For unit tests (using the
unittest module) that use the App Engine testbed, I need
tearDown methods to activate and deactivate the testbed, respectively (slightly simplified):
class SomeTest(unittest.TestCase): def setUp(self): self.testbed = testbed.Testbed() self.testbed.activate() def tearDown(self): self.testbed.deactivate() def testSomething(self): ...
This quickly becomes a burden to write. I could write a base class
TestCaseWithTestbed, but then I'd have to remember to call the superclass method each time I need a custom
setUp in one of the test cases.
I thought it would be more elegant to solve this with a class decorator instead. So I'd like to write:
@WithTestbed class SomeTest(unittest.TestCase): def testSomething(self): ...
With this decorator applied, the testbed should just be activated magically. So... how to implement the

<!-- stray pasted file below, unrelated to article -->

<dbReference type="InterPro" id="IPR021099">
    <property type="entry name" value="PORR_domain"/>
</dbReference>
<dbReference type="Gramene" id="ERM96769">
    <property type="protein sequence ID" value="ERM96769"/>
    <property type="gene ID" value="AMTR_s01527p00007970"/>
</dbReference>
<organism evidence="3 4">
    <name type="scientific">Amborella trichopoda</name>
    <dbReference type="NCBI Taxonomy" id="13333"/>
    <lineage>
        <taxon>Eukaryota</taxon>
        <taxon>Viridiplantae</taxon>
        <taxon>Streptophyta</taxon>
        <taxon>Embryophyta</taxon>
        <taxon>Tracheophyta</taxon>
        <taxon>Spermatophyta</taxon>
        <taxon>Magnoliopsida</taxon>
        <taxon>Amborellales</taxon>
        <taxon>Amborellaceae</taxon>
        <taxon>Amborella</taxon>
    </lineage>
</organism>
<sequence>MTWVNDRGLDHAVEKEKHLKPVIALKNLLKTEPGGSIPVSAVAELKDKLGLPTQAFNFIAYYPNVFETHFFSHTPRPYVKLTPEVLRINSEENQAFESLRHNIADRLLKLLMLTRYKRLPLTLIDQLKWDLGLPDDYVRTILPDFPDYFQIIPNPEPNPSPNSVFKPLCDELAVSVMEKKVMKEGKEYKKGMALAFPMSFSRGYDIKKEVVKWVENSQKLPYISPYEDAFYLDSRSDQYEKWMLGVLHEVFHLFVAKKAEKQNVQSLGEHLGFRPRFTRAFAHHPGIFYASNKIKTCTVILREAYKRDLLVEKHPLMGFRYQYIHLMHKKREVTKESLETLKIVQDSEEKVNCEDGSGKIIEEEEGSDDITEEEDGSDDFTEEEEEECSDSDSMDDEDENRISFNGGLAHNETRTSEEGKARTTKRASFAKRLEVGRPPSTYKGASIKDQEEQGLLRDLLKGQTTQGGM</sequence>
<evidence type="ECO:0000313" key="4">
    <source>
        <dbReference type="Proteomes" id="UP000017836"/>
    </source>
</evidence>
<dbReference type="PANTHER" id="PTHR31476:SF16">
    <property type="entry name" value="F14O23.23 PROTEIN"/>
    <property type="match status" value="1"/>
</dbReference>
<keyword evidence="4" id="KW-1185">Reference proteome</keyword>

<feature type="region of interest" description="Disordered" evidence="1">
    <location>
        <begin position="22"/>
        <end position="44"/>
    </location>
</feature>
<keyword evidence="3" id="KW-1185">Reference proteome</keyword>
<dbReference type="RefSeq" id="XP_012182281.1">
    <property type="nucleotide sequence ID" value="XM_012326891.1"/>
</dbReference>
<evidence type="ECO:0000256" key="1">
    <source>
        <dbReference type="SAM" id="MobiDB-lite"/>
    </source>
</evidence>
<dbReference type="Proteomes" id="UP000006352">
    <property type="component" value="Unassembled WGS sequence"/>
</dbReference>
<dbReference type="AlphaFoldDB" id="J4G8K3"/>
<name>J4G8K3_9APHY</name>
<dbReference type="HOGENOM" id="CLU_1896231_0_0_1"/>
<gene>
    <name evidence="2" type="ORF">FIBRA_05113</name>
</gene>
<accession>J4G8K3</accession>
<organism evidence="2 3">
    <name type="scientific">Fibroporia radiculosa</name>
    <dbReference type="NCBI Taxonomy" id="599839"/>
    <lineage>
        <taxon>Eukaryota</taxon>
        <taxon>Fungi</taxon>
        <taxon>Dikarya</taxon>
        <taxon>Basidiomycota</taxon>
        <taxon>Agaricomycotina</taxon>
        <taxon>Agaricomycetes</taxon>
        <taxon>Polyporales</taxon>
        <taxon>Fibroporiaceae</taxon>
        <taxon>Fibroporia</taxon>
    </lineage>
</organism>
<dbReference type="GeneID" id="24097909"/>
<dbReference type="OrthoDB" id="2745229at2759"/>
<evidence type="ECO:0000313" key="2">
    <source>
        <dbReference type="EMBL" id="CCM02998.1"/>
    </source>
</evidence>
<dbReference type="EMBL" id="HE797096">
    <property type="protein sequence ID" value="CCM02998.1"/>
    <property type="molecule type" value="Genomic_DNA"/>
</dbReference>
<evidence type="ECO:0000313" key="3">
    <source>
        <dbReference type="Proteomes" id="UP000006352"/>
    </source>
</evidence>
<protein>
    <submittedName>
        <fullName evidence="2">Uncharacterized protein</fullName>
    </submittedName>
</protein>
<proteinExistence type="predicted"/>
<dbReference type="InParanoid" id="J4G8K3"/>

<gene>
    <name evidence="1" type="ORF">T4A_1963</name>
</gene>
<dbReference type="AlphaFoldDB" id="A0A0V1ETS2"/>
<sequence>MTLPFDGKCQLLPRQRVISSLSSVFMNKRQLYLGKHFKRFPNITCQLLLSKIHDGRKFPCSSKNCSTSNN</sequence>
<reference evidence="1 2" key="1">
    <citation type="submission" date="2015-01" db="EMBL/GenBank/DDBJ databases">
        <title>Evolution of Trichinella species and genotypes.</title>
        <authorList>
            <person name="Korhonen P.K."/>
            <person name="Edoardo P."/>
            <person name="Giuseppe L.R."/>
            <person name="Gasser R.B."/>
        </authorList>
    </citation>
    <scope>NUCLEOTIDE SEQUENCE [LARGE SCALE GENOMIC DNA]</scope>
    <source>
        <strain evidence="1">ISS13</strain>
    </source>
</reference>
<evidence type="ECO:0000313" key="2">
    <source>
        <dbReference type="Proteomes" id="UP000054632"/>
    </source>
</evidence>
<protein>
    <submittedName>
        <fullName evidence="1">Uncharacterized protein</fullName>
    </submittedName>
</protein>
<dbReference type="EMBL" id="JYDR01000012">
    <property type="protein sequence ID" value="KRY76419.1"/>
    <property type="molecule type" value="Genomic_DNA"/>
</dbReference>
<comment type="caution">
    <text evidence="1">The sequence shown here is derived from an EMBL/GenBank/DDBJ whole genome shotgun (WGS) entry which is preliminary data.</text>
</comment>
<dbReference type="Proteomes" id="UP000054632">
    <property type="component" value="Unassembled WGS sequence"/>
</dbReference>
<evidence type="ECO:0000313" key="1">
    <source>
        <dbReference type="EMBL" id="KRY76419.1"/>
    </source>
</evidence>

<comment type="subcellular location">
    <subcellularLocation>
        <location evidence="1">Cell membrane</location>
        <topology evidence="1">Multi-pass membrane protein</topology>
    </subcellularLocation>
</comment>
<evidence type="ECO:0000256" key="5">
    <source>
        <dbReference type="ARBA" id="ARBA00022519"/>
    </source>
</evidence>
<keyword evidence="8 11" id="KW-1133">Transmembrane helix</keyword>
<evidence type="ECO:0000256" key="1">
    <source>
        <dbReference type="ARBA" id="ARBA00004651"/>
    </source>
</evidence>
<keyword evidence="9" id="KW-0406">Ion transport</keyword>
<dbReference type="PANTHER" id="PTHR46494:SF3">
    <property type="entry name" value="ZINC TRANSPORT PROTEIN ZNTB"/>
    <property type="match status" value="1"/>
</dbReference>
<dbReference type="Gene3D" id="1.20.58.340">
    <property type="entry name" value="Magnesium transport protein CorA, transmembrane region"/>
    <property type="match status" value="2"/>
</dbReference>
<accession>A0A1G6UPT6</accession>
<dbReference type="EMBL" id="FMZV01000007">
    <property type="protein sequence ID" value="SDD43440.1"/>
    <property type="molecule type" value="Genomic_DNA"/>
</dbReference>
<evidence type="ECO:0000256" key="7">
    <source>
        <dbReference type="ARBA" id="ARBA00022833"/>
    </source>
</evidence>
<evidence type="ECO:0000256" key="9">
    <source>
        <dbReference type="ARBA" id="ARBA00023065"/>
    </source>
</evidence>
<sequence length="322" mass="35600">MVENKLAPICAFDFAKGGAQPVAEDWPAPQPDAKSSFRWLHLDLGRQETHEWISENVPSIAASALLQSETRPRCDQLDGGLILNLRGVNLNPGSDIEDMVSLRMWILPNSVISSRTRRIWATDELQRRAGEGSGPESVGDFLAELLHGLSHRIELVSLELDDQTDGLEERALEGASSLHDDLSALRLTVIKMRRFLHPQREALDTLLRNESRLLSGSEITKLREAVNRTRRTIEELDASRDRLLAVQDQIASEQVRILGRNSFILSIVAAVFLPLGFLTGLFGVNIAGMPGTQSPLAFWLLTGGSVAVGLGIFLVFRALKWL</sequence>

WithTestbed decorator? I currently have the following:
def WithTestbed(cls): class ClsWithTestbed(cls): def setUp(self): self.testbed = testbed.Testbed() self.testbed.activate() cls.setUp(self) def tearDown(self): cls.tearDown(self) self.testbed.deactivate() return ClsWithTestbed
This works for simple cases, but has some serious problems:
- The name of the test class becomes
ClsWithTestbedand this shows up in the test output.
- Concrete test classes calling
super(SomeTestClass, self).setUp()end up in an infinite recursion, because
SomeTestClassis now equal to
I'm a bit hazy on Python's runtime type manipulation. So, how to do this the Right Way?